Local Books for Local Folks
by Mike Sundermeyer
Our pilot study (called “iRead”) in Ghana public schools starts in the fall, and one of the keys to its success will be to get engaging reading material into the hands of the students. Moving from paper to digital means that literally the world’s library of books are available to choose from, but which books will be interesting and appropriate for these particular children? Last week I met with EPP Book Services, the largest book distributor in Ghana, to look for answers.
The last time Colin and Zev were in Ghana, they met with John Nkrumah, the Sales Director at EPP. John very generously offered to supply 100 of EPP’s books for our iRead pilot study. This is good news, because virtually all existing digitized books are written by western authors (very few of which are intended for this particular audience), and exactly zero are available from Ghanaian authors. So we knew it would be critical to find good local content and get it digitized.
On Tuesday, I went to EPP’s headquarters (pictured at left) behind the Trade Fair Center in Accra, and brought along Alex Sulzberger, a local entrepreneur and owner of his own ISP, who has volunteered to help Worldreader with the digitization. We were hoping to learn more about the publishing business in Ghana, and to get our hands on the first 10 books to start readying them for the trial.
John welcomed us and reiterated his commitment to contribute 100 books to the iRead study. It turns out that EPP hasn’t yet digitized any of their books for e-readers, but they are interested in being the first in Ghana to give it a try. We showed him how the Kindle reader also works on the iPhone, the iPad, and the Android phones, so he really got the idea that distributing his books digitally will give him reach. And his eyes got big when we shared with him the recently published statistic that Amazon sells 180 Kindle books for every 100 hardbacks, indicating that digital is rapidly overtaking paper.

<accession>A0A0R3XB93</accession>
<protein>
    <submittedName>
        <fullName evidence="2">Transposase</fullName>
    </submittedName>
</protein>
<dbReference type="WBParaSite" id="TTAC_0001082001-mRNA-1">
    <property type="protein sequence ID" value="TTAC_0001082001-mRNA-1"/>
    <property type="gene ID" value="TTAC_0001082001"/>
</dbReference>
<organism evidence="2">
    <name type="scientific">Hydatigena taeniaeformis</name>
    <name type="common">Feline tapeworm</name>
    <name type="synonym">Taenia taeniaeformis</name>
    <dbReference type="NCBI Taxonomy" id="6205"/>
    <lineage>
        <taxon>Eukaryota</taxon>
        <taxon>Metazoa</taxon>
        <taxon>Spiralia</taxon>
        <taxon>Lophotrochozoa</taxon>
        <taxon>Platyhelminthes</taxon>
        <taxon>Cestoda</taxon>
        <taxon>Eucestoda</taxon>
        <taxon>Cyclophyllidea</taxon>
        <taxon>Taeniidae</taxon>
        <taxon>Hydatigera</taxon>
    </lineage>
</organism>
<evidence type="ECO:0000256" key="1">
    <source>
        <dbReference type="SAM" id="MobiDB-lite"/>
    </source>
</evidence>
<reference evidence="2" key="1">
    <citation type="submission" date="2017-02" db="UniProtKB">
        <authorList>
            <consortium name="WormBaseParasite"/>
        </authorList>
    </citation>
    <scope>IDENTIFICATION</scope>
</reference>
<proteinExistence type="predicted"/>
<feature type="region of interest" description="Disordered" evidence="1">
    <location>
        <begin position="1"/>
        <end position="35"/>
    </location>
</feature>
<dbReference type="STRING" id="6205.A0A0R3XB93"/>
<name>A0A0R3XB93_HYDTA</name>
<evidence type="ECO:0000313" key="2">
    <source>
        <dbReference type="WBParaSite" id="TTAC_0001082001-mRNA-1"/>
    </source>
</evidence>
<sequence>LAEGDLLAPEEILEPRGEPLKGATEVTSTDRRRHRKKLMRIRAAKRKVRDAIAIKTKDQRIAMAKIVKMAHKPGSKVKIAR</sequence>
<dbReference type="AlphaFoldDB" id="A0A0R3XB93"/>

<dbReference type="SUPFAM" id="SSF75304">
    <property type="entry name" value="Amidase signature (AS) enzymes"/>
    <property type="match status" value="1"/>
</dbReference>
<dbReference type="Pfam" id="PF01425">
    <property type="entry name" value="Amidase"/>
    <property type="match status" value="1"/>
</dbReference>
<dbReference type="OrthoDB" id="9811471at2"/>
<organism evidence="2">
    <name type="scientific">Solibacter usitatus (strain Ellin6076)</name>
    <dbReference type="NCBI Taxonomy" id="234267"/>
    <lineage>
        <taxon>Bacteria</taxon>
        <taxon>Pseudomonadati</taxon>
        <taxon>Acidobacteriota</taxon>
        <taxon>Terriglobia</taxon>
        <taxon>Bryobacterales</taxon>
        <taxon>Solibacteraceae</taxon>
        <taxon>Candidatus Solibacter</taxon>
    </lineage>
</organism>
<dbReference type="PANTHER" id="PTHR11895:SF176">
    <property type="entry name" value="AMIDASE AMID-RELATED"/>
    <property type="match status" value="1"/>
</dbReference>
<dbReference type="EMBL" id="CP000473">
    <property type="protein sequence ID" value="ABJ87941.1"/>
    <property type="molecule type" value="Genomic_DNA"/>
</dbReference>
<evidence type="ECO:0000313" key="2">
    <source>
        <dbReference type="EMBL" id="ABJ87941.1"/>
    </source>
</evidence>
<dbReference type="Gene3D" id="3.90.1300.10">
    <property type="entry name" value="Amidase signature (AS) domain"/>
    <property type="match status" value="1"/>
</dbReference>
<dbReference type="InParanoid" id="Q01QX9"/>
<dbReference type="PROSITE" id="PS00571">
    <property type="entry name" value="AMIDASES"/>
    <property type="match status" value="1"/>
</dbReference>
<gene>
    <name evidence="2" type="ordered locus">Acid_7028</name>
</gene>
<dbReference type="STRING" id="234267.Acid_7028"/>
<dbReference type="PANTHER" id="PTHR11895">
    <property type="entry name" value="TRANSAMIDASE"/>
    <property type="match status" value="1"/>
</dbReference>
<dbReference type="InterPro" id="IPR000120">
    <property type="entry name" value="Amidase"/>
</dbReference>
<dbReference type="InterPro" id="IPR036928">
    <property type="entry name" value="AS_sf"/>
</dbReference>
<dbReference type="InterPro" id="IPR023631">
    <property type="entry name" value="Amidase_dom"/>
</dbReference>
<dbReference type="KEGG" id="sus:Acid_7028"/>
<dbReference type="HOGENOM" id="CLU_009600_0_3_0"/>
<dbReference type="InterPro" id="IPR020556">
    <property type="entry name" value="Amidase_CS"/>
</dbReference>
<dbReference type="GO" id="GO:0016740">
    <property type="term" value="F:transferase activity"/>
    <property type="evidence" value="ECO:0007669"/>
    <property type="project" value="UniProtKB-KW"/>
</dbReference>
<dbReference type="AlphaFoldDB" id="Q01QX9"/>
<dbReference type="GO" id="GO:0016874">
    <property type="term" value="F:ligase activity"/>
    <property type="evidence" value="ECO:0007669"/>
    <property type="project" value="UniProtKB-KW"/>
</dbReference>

John then introduced us to two of his staff: Daniel Buabeng and Wendy Wordie, who told us more about EPP, and helped us pick out the first set of books for the pilot study.
EPP Book Services got its start reselling western textbooks to Tertiary (University) students in the 90’s, and they have since expanded to sell fiction books, most of which are from publishers in the UK and the US. Since western textbooks and fiction are too expensive for the Ghana market, they buy overstocks and previous editions to keep the prices down. They have more than 15 retail bookstores in Ghana and many in several neighboring countries.
EPP also acts as their own publisher, commissioning local authors to write textbooks and fiction. In fact, they have published English, Social Studies, and IT textbooks that are used in Ghana public Junior High Schools (JHS).
The books that EPP publishes are created digitally – using Corel and Quark – and sent as PDF files to be printed in India. The physical books are then shipped to their warehouse in Accra (shown on right), where the books are unpacked, repackaged, and shipped to their retail stores and to schools.
Since the books already begin their lives as digital files, converting them to e-reader format(s) should be relatively straightforward. A typical children’s fiction book sells for around 2.50 Ghana Cedi’s (about $1.75), and the printing is expensive, so they don’t tend to stock many of these. They typically sell only several hundred copies of each, but distributing digitally should allow them to reach more customers. Daniel mentioned that the rights for digital distribution are included in copyright law in Ghana, so the DRM issue may not be as challenging as we anticipated, but we’ll need to do more investigation.
After learning about EPP’s business, we picked the first set of books for the iRead pilot. We chose a number of fiction books for JHS and SHS level readers. The first book, My Brother the Footballer, received a National Book Award for the Children’s category. We also chose several textbooks which are already used by students at the JHS level.
Alex is now working to get the digital master copies of these books from EPP, and convert them to Kindle format. Once this is completed, it will be a fantastic first milestone in getting great local content for the pilot, and we are grateful to John at EPP and to Alex for helping make this project a success!